The Williams Fork Mountains are one of the least known ranges in Colorado. This particular range is located south of Craig and Hayden and north of the Flat Tops. The range has good hiking and climbing, but there are a few characteristics that make it a less desirable range than most of the other ranges in the local area of Northwest Colorado. The range as with several other ranges in the area are pretty unusual since most ranges in North America are aligned north-south instead of east-west as this range is.
Parts of the range offer good scenery, good hiking and climbing as well as Craig’s closest good rock climbs. There is more wildlife in this area than I’ve seen anywhere in the world with the exceptions of the tropical rainforest and the African savannas. The best scenery in the range is on the southern slopes.
These are the cliffs that some local climbers know as the Hamilton Crags. There is some pretty good rock for sandstone.
As with some other Colorado ranges, this range is plagued by private land issues and has relatively few public access points. Most of the south slopes of the range are on public land, but there is a narrow strip (only a few hundred yards wide) which blocks access to much of the area.
The view from the north (including from Craig) of the range is less than inspiring. If you are a non-miner, you probably won't delighted in view of the strip mine that feeds the power plant that is the lifeblood of the local economy. On the plus side, the mine has done a good job at reclamation after the coal has been mined out.
We all need and use power, but of course that makes the north side of the range less desirable for hiking and climbing. The southern side is better for hiking and climbing. The northern parts of the range are almost entirely private land.
Putting a new route up in Castor Gulch. The rock wasn't that good!
Getting ThereCastor Gulch
The best access road is Castor Gulch which is accessed via County Road 93. CR 93 is reached from Highway 13 about 13 miles south of Craig and just north of Hayden. From Highway 13, you can follow the road a short distance to the Hamilton Crags (rock climbing area) or a ways farther to the boundary of the State Wildlife Area. Public land begins only a short distance beyond the highway, but reportedly the nearby land owner doesn’t like climbers on the crags even though they are technically on public land. Climb anyway (but only on public land), but be aware of the situation and pay attention to the property lines on the BLM maps.
Peak 7415 in the Williams Fork Mountains, which is accessed by way of Castor Gulch. These are the drier south slopes as seen on a March climb.
The nameless gulch off Highway 13 between mile marker 79 and 80 also makes a good access route. A short road goes to a pipeline where several game trails begin.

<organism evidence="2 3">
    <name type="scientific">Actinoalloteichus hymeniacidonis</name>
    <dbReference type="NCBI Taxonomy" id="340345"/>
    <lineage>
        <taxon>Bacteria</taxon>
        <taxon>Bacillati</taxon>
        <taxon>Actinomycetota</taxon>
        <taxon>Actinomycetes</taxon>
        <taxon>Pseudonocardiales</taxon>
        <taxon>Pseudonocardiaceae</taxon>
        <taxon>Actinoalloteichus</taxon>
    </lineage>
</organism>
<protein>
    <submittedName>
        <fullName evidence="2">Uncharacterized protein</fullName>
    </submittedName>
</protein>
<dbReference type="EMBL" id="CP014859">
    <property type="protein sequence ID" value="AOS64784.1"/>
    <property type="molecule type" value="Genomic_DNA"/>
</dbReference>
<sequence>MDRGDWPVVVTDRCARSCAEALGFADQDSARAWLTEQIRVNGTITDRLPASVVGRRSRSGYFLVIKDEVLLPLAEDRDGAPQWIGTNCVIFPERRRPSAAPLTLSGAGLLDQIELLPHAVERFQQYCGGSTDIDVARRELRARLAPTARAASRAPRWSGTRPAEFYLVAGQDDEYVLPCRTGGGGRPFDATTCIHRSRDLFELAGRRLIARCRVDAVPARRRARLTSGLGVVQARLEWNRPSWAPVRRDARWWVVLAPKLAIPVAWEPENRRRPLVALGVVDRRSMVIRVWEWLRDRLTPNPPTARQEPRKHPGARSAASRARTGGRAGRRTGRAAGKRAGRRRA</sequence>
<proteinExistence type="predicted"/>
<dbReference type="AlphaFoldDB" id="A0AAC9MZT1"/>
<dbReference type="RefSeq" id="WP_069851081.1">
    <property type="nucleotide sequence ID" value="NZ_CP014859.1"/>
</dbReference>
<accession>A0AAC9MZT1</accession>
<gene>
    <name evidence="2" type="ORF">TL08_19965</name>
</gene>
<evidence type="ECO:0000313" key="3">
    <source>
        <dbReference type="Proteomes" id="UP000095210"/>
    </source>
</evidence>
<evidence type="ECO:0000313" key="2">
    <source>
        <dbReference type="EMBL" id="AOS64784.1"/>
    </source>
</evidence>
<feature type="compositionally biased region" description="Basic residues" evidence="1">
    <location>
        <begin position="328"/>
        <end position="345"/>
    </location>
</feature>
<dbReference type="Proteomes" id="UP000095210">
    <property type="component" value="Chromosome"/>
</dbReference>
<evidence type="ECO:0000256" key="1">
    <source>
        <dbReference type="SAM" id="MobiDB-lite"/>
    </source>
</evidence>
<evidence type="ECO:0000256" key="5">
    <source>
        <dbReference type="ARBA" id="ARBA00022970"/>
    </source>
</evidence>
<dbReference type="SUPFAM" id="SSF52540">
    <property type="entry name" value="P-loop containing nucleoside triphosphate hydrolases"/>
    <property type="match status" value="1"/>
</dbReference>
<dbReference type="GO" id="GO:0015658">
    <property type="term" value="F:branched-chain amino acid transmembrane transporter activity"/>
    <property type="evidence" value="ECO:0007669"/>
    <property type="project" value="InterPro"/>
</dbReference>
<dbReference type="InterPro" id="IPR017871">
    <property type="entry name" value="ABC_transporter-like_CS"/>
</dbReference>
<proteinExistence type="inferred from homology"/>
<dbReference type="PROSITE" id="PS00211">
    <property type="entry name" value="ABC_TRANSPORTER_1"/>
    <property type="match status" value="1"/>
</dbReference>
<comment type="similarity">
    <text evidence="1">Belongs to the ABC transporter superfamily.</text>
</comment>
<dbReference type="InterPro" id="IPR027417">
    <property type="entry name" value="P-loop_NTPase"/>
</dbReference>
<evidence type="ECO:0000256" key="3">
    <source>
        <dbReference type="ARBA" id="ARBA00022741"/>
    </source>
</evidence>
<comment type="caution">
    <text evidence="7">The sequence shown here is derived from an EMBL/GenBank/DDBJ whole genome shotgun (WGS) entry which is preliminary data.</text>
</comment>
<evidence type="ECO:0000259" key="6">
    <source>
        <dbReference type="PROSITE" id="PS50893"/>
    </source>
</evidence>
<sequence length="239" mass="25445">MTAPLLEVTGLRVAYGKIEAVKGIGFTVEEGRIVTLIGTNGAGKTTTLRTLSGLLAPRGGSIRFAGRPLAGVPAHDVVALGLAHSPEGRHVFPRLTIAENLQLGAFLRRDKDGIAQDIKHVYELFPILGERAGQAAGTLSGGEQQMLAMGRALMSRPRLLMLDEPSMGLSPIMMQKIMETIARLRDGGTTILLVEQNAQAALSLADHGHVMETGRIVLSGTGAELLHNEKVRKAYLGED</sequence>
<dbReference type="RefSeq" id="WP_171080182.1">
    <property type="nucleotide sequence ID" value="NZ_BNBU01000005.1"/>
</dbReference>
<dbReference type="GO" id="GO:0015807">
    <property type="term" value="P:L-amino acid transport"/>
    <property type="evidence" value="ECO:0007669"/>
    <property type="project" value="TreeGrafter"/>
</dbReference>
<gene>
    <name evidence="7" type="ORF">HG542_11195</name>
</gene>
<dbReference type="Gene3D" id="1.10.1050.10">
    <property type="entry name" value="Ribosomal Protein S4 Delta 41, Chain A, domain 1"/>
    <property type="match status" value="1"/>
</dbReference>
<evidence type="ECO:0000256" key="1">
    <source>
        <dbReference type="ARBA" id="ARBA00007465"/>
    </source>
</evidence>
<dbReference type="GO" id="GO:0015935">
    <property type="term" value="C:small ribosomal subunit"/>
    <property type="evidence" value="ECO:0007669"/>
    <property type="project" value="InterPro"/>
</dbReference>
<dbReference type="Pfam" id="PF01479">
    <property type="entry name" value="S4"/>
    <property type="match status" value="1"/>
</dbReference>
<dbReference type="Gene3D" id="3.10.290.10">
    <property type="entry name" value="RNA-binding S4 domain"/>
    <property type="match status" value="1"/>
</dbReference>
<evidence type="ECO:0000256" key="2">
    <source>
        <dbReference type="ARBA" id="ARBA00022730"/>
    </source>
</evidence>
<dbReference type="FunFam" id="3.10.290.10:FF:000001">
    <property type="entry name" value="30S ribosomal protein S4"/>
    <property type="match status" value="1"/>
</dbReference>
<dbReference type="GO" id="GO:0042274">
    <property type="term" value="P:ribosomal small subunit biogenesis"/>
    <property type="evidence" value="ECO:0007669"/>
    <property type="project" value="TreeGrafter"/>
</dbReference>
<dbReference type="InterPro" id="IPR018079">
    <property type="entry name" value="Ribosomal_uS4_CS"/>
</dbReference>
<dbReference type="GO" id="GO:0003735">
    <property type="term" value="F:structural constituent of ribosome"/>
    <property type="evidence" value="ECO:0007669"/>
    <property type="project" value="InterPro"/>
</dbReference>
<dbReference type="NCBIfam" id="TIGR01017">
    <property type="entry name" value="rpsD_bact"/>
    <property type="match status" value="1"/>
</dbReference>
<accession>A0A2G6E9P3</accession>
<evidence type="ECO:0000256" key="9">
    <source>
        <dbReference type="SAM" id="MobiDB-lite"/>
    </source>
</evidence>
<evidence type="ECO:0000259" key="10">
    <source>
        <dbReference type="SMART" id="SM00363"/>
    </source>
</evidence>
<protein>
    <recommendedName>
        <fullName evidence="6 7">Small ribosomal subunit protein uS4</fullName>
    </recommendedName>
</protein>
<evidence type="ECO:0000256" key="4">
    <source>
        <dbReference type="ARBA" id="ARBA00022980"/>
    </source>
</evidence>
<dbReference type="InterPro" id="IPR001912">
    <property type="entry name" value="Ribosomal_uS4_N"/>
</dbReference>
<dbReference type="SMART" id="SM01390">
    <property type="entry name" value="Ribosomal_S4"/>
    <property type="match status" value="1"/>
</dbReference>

Shaylee, Kimberly and Kessler hiking up the ridge in the Williams Fork Mountains above the nameless gulch on a cold and gloomy April day.
Jeffway Gulch is another access route. To reach Jeffway Gulch, head east from Hamilton (on Highway 13) on Highway 317 to County Road 33. Just north of the highway, the road crosses BLM land followed by State Land. Sever routes lead up to the steep ridges and peaks on either side of the county road.
This is the summit of "Jeffway Peak" in the Williams Fork Mountains. Jeffway Gulch is below.
Sage Creek south of Hayden makes another good access route. From the east end of Hayden, County Road 37 heads south. This roue crosses public land 1-2 miles short of Sage Creek Reservoir and makes a good access point to climb Hillbilly (Hillberry on some maps) Mountain.
Kimberly and Shaylee near the summit of Hillberry Mountain.
Parking within or driving through the State Wildlife Area in Castor Gulch requires a habitat stamp. See below for details:
Colorado Habitat Stamp
No camping is allowed in the State Wildlife Area, but you can camp on adjacent BLM lands, though the campsites aren’t great. The best place to camp around here is where Highway 13 crosses the Yampa River south of Craig. There is a nice campsite for a fee of $5.
The area just to the west of Hillbilly Mountain has some good campsites as well.
When to Go
Late April through early June is best. This is the high desert with some of the widest temperature ranges in the country. In the Craig area, temperatures have varied from 100 in the summer, and -56 in the winter. Summers are warm and can be hot. It can be in the 90's, and there are few reliable water sources in the mountains. Winters are cold, and the winter extremes are ridiculously low here. In the winter months, temperatures of -30 are fairly common, without the windchill.
In early spring, and possibly well into April, everything is a muddy mess. Winter skiing and snowshoeing can be good and there is usually enough snow in many areas December through March.
The Williams Fork Mountains in March.
September and October can have pleasant temperatures as well, but the area is a very popular hunting destination. If you go then, wear blaze orange just to be safe.
CLICK HERE FOR WILLIAMS FORK MOUNTAINS WEATHER FORECAST
Below is the climate summary of Craig, north of the Williams Fork Mountains. The data is from 1894-2007. Craig is at 6300 feet elevation, so expect the temperatures to be fairly similar, but perhaps slightly warmer on winter nights and a bit cooler in summer.
|MONTH||AVE HIGH||AVE LOW||REC HIGH||REC LOW||AVE PREC (in)|